- What Are They?
- Drugs Comparison
- Side Effects
- Drug Interactions
- 7 Types of Medications
Things to know about sleep disorder (Sedative-Hypnotic) medications
A sleep disorder (insomnia), a disorder in which there is difficulty sleeping, occurs occasionally in most people but usually lasts only a few days. The body then "corrects" itself naturally, and people return to a normal pattern of sleep. Insomnia may be short-term (less than three weeks) or chronic, lasting longer than three weeks. Contributing factors include, but are not limited to,
- poor sleeping habits,
- jet lag,
- disease, and
Chronic insomnia may warrant the use of sedative/hypnotic medications; however, it is important that the treating physician perform a complete diagnostic evaluation as well as take medication and substance abuse histories, to determine if it is secondary insomnia due to other conditions that may require treatment. Studies have shown that the best treatment strategies for insomnia include behavioral modifications.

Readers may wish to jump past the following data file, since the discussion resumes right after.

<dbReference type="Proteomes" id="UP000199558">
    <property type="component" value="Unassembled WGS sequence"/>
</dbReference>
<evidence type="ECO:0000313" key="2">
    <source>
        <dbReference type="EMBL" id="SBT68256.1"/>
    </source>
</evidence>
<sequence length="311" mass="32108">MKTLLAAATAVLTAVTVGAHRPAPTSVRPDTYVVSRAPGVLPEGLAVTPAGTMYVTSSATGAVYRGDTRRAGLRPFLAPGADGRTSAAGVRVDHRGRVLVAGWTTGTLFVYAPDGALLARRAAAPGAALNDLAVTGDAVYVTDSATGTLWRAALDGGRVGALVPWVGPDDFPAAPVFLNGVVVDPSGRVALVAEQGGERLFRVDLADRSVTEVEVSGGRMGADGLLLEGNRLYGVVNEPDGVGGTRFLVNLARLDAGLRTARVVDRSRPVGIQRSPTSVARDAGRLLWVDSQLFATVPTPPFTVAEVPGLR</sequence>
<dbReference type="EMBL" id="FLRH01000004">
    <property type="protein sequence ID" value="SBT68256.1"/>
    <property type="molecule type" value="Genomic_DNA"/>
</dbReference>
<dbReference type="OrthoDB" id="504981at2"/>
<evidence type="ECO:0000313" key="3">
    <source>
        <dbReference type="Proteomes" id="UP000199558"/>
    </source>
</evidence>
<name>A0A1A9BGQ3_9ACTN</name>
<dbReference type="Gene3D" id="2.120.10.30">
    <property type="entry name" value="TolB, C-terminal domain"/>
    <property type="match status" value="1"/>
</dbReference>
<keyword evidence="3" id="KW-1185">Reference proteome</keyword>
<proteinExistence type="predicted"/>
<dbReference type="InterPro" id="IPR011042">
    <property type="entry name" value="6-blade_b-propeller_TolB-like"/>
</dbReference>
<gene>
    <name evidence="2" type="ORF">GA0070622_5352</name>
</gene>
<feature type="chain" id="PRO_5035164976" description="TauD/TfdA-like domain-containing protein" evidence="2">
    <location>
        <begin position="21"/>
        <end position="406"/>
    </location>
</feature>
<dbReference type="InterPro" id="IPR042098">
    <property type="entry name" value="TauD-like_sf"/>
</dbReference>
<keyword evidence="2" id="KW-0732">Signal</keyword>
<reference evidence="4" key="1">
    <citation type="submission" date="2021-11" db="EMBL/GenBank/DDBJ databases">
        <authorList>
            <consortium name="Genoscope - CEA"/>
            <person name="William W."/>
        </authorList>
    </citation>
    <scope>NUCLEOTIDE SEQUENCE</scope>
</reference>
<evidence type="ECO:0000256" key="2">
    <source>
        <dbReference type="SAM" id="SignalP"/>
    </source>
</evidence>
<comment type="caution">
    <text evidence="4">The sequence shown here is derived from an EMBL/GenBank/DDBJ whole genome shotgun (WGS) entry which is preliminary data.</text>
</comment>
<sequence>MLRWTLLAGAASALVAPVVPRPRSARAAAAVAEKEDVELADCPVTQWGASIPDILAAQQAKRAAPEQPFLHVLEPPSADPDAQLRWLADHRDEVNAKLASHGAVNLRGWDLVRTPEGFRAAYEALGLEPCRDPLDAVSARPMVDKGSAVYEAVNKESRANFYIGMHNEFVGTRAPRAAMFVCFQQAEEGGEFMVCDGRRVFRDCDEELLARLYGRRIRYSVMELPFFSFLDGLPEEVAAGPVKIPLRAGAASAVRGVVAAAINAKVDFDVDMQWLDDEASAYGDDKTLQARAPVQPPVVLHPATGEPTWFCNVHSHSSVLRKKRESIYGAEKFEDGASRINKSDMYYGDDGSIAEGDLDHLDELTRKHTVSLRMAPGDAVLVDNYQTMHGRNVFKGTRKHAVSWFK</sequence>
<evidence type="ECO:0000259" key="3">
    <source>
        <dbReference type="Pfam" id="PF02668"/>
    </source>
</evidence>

Hypnotic and sedative medications (henceforth referred to as hypnotics) work, in general, by increasing the activity of gamma-aminobutyric acid (GABA), a neurotransmitter in the brain. Neurotransmitters are chemicals made and released by nerves that attach to receptors on other nerves and serve as a means of communication between nerves.
- Increases in GABA activity in the brain produce drowsiness and facilitate or maintain sleep.
For what conditions are hypnotics used?
Hypnotics are used for the treatment of insomnia which is characterized by difficulties with falling asleep or maintaining sleep.
Are there differences among hypnotics?